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In market for a good quality, reasonably priced long focal length 1.25 eyepiece to increase fov and help locate and view large objects. Celestron makes a 32mm for @$45.00. Is it any good? Price seems too good to be true. What are good quality/price options?
Background info: I have 2 scopes a nexstar 6se (150mm aperture and 1500mm focal length - f10) and a evostar 72ed (72mm aperture, 420mm focal length - f5.8).
I haven't had chance to use the evostar yet thanks to the clouds. 😡
Question: Does the f5.8 mean I'm going to be able to reduce my exposure time or is it cancelled out by the fact the aperture is so much smaller?
I wonder if someone can please help, I'm fairly new to astrophotography and confused about aperture. Basically I'm looking at a Canon EF-S 55-250mm lens. It has the specs
f4-f5.6 does this mean that the lowest point of aperture possible is F5.6 or will it go lower. What I find confusing is that I have a lens that's the EF-S 18-55mm lens which has the specs of f/3.5/5.6 however My camera does allow me to set the aperture at f/8 The reason I ask cause it is advised to use a low aperture of f/8 to capture images of the moon.
Any help and guidance would be greatly appreciated!
I have just joined and have been looking around, and putting in various searches to find the answer to my question(s).
I have already found some valuable information, but i can't find a specific answer to a question i have relating to exposure times.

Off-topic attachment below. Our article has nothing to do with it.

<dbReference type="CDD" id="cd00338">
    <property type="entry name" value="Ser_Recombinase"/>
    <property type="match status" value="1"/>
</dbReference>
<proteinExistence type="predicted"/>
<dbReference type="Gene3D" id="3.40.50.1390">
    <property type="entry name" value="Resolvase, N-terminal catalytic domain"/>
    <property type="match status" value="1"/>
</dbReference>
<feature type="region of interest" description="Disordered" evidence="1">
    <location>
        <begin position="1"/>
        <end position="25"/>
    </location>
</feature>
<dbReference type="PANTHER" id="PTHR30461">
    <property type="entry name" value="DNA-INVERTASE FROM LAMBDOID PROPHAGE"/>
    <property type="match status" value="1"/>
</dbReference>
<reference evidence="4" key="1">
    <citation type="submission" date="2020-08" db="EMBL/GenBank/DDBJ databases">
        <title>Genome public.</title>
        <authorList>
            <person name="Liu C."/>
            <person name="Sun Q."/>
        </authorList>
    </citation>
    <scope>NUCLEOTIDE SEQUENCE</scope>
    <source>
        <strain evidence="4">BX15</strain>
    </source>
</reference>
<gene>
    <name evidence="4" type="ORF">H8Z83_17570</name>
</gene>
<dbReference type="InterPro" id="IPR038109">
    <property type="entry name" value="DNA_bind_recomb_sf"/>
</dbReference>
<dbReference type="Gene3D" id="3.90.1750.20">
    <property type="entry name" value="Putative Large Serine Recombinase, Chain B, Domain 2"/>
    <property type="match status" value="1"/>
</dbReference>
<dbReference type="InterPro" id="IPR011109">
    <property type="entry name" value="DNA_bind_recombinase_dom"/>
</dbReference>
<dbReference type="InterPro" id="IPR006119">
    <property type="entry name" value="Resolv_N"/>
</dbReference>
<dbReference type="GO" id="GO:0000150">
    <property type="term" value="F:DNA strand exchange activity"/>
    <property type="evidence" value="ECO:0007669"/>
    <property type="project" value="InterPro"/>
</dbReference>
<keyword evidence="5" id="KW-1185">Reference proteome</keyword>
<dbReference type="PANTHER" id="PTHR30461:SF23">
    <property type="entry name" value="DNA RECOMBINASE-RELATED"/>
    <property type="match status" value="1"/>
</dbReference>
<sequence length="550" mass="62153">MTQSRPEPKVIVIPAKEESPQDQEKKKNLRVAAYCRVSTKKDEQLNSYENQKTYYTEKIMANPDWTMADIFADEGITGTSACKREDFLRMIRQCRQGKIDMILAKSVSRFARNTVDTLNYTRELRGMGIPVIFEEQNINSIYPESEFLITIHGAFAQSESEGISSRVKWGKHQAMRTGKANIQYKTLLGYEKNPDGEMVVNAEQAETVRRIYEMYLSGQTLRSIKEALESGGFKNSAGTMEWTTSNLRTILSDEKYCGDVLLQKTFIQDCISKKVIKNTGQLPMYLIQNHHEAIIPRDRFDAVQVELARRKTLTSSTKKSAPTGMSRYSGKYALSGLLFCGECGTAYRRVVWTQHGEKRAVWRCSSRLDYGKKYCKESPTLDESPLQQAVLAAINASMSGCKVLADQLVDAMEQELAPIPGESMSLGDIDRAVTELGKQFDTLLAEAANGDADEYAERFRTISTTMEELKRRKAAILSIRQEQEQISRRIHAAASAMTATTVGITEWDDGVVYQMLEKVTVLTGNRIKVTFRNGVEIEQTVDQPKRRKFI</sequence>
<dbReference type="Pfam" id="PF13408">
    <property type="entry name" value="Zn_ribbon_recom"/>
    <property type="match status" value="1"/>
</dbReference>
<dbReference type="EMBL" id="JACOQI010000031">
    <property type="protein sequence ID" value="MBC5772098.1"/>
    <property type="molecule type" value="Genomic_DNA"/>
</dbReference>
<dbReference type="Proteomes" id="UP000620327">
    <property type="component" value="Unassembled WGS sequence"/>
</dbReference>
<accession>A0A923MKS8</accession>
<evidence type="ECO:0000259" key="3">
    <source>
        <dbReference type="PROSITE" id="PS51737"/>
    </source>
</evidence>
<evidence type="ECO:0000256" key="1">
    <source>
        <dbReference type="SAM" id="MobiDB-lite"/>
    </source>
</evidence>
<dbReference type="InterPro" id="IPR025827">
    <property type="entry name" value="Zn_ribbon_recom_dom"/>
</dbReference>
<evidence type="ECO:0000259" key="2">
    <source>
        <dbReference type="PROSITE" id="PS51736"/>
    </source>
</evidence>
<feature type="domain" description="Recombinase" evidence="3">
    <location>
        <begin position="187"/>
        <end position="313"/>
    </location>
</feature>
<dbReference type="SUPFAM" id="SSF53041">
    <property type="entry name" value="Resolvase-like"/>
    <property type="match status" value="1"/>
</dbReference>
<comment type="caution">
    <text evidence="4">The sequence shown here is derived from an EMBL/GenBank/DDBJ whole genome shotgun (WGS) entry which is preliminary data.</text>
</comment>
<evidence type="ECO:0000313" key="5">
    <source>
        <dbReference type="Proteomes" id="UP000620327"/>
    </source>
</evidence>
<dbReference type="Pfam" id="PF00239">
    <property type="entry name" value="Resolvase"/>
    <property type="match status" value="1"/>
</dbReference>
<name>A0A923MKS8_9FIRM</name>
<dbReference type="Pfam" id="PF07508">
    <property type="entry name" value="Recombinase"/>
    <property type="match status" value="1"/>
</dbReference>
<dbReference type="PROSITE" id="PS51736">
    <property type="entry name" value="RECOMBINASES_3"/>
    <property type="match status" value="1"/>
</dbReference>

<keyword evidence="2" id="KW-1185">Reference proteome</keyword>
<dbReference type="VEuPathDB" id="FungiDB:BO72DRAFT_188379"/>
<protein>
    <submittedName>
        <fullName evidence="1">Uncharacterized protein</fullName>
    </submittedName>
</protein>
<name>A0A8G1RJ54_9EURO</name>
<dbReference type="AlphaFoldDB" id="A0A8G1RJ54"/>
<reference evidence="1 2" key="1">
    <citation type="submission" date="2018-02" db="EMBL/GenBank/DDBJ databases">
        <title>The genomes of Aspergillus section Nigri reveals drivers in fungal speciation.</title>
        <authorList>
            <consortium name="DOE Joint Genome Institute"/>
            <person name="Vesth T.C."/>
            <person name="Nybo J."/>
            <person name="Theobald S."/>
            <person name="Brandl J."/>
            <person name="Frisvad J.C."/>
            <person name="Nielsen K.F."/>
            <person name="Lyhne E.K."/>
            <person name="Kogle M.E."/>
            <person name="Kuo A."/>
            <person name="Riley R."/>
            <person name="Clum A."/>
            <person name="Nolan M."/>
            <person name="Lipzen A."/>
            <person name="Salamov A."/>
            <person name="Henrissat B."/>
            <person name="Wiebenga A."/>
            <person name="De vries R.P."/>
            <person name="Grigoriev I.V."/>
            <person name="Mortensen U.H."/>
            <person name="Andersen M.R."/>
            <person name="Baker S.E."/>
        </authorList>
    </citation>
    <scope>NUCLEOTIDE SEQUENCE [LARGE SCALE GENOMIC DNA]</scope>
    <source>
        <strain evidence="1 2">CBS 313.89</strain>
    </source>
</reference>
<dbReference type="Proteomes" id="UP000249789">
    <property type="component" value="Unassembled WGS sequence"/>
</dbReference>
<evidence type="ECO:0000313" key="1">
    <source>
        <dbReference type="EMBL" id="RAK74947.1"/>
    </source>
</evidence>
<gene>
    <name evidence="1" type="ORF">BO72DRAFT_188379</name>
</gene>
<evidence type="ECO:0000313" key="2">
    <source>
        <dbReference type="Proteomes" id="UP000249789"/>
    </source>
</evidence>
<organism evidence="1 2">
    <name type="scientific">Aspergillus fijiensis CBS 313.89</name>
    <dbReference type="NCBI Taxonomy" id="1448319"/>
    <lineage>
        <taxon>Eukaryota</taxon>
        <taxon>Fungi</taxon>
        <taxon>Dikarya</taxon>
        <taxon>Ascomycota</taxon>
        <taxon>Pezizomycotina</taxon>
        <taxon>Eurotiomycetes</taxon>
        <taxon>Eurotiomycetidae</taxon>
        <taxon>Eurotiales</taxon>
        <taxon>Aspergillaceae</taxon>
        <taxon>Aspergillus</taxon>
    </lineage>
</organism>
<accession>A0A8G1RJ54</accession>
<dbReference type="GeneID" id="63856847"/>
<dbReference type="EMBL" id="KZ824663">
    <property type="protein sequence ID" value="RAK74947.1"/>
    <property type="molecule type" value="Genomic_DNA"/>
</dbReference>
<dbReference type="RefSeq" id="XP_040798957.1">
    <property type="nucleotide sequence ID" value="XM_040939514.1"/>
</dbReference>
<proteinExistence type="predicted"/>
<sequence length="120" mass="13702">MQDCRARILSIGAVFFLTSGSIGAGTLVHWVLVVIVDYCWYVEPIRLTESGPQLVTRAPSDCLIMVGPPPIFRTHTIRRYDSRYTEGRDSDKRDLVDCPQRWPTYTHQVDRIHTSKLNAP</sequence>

I have shot the milky way several times before, from a tripod and a wide angle lens. I am aware of and understand the "500 rule" and that worked fine for me at first when i was shooting with my Canon 6D Mark II. When i moved over to the Sony A7III i noticed significant trailing using the same rule and that led me to the NPF rule (Via the photopills app incase people dot know).
I am heading back to Tenerife once again in about 6 weeks time and want to buy a star tracker so i can get some really detailed images.
I have done a fair bit of research and in principle, the whole thing doesn't seem to be too daunting or difficult.
I have purchased the Polar Scope Align Pro app so i can align Polaris as accurately as possible, i will practise putting the unit together and familiarising myself with the different parts etc, but it is the exposure times that i do not understand.
My best glass is the Carl Ziess 50mm F/1.4 Planar, the 18mm F/2.8 Batis, the Sigma 35mm F/1.4 Art & the IRIX 15mm F/2.4 Blackstone.
I currently do not own, nor have i ever used a tracker, and I cannot find any information relating to which aperture, ISO and Shutter length any of these focal lengths should or could be shot at.
Is there anything similar to the 500 rule or NPF rule that relates to using a tracker with varied focal lengths? or is it just a case of stepping the lens down for sharpness and then trial and error?
Thanks in advance,